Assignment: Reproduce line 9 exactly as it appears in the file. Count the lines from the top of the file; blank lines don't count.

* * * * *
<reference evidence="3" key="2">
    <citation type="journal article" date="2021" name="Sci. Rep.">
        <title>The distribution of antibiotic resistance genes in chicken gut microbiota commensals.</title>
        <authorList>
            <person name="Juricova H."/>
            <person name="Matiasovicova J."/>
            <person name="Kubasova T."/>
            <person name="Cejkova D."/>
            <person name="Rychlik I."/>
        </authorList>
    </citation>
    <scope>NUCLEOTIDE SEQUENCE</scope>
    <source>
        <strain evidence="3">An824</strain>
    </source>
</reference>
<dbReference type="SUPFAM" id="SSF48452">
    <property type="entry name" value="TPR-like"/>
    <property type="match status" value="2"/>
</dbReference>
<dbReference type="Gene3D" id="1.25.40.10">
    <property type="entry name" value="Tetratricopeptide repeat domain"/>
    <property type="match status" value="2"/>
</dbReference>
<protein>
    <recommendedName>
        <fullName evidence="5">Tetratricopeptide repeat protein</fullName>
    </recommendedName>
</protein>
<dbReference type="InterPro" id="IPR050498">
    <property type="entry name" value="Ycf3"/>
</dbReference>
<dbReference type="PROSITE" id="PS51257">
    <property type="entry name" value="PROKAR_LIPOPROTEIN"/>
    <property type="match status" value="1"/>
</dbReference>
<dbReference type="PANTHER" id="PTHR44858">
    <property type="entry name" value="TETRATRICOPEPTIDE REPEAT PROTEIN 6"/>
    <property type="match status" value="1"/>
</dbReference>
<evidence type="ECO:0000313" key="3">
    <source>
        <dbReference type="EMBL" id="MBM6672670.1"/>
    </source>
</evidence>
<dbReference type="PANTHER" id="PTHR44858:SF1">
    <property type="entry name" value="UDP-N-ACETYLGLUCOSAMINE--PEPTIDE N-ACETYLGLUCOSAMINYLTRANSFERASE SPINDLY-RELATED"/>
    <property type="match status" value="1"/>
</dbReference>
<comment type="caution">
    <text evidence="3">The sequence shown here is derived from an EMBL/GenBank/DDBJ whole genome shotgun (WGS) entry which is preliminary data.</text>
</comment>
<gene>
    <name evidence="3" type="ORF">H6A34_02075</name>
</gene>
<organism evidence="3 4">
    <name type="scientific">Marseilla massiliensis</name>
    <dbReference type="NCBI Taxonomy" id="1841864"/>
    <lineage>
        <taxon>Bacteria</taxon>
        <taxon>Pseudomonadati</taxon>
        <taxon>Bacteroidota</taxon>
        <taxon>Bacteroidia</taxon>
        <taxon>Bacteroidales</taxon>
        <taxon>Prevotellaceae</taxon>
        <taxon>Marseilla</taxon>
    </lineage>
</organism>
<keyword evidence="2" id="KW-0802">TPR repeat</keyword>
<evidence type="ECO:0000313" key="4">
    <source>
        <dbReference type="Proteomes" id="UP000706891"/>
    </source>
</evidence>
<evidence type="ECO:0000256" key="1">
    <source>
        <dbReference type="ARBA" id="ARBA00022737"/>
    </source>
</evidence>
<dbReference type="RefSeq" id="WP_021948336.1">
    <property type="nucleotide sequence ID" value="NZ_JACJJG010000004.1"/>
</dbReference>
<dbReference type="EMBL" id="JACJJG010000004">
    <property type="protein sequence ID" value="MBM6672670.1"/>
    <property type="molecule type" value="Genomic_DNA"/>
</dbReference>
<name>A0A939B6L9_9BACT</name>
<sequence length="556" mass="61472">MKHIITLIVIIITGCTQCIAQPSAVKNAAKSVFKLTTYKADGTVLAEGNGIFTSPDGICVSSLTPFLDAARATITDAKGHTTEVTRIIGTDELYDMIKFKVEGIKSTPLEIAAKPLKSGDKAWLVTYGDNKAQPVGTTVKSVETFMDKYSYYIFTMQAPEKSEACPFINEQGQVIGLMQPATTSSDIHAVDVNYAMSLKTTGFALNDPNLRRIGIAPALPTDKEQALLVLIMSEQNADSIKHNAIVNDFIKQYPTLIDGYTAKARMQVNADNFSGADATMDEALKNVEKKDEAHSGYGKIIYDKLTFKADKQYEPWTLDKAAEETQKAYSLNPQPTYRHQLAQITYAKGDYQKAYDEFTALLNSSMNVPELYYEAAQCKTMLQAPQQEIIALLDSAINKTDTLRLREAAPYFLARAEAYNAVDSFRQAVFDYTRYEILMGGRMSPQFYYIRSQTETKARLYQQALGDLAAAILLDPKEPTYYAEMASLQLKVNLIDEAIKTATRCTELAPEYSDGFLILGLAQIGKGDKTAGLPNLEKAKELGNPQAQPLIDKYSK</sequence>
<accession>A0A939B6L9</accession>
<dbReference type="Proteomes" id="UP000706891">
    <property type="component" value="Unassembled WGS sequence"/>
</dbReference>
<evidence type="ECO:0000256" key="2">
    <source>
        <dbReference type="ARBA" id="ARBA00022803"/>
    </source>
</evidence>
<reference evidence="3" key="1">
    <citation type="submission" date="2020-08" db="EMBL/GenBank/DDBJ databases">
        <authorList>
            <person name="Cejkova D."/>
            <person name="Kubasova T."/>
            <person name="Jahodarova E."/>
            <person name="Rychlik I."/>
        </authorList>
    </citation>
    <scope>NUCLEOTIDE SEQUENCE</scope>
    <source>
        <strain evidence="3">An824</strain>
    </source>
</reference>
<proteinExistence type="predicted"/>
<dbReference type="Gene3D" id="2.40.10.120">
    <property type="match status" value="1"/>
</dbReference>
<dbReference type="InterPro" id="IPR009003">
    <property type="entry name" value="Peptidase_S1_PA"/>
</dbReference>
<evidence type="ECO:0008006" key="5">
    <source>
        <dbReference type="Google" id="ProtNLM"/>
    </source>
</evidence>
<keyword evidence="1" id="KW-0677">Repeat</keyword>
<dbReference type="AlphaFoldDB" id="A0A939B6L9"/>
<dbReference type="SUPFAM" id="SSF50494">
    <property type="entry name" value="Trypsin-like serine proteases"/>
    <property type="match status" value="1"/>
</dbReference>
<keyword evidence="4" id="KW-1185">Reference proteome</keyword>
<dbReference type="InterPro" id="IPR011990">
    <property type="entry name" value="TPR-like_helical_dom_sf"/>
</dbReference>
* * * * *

            <person name="Rychlik I."/>